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Alfred Hitchcock’s Psycho is full of unforgettable images, but two of the greatest are often overlooked. The first is that oddly melancholy moment when, from over Janet Leigh’s shoulder, we see the bathroom door open through the translucent shower curtain, the camera silently holding for a few seconds on the silhouette of the figure beyond, before the curtain is drawn aside and all hell breaks loose. The second, from the great staircase scene, is the shot of the door opening at the top of the steps, also in silence, shortly before Martin Balsam’s detective meets his startling end. Neither shot draws attention to itself, but both are utterly essential: for a few agonizing seconds, we know exactly what’s going to happen next, and that sense of dread heightens our terror and horror at what immediately follows.

Dread, terror, and horror: these terms are sometimes used interchangeably, but they’re very different things, and all writers of horror or suspense should understand the distinction. The definitive explanation is Orson Scott Card’s, in the introduction to his collection Maps in a Mirror, and if you’ve never read it, please check it out here. Dread, he explains, is the fear you feel when you know that something is wrong, but aren’t quite sure what it is—the strange sound in the house, the creaking floorboard, the light under the closed door. Terror is when the killer or monster is coming at you at last. And horror is the aftermath: the body, the blood, Janet Leigh’s staring eye. Of the three, horror is the weakest, while dread is the strongest, because it preys on our fears and imagination. As Card writes:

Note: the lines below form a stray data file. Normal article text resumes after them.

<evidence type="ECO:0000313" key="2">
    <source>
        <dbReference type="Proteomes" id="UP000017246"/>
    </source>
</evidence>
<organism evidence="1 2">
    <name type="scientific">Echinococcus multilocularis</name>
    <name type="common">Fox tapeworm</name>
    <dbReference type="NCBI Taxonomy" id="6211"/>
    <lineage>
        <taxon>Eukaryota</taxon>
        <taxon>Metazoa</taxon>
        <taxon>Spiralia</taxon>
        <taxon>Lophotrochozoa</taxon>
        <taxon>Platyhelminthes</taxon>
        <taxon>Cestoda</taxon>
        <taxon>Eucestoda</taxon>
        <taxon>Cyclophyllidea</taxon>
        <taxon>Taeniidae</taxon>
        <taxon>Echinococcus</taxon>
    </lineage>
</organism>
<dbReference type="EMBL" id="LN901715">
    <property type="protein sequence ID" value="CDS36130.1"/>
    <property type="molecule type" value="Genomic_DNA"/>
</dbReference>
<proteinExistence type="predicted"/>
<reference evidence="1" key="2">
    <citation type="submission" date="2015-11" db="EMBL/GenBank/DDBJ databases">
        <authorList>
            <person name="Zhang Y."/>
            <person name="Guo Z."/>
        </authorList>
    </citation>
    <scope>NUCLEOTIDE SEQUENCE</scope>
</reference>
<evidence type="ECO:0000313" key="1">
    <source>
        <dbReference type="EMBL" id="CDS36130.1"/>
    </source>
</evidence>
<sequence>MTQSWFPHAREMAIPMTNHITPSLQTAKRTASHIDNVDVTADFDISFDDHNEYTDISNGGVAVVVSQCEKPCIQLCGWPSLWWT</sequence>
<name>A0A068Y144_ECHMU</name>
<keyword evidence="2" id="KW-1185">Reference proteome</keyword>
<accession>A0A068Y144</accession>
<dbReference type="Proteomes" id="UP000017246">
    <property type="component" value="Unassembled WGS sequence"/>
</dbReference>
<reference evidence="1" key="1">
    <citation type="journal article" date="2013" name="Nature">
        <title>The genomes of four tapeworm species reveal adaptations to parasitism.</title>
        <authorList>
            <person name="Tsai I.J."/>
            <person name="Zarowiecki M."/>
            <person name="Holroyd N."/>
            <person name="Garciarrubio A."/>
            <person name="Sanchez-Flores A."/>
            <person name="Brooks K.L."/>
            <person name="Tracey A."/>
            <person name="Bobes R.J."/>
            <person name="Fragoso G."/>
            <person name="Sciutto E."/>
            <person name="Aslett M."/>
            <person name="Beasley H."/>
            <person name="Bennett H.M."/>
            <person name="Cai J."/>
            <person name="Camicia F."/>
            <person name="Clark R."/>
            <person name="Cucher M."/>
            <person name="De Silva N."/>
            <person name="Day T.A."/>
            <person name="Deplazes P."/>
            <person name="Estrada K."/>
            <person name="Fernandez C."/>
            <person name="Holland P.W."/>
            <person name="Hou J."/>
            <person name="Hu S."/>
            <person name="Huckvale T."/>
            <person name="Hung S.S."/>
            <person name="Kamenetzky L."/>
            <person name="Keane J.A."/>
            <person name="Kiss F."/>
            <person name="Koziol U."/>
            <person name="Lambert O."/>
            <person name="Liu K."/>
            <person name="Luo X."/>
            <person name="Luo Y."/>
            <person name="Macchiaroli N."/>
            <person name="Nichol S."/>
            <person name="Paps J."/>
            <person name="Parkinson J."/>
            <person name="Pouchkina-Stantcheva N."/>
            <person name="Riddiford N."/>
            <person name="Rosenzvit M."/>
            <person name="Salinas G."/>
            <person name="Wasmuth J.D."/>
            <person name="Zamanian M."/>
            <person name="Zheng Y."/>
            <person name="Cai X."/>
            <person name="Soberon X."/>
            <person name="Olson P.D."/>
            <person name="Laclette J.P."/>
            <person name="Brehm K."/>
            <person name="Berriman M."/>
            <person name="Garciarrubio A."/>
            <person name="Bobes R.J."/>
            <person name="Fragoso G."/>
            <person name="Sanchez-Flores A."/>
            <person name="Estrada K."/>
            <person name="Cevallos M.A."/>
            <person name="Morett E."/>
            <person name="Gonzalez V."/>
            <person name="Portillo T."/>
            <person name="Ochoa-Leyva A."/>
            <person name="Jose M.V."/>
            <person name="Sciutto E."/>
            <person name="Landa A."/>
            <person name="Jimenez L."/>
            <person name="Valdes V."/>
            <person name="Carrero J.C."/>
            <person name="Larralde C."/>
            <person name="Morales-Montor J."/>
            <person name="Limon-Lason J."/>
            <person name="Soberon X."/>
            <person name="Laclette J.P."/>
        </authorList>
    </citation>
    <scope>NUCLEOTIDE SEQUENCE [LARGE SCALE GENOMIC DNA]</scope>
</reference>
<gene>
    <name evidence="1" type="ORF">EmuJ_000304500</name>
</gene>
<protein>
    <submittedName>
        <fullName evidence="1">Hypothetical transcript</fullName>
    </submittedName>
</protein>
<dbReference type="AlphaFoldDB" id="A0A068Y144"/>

True, bad things happen to my characters. Sometimes terrible things. But I don’t show it to you in living color. I don’t have to. I don’t want to. Because, caught up in dread, you’ll imagine far worse things happening than I could ever think up to show you myself.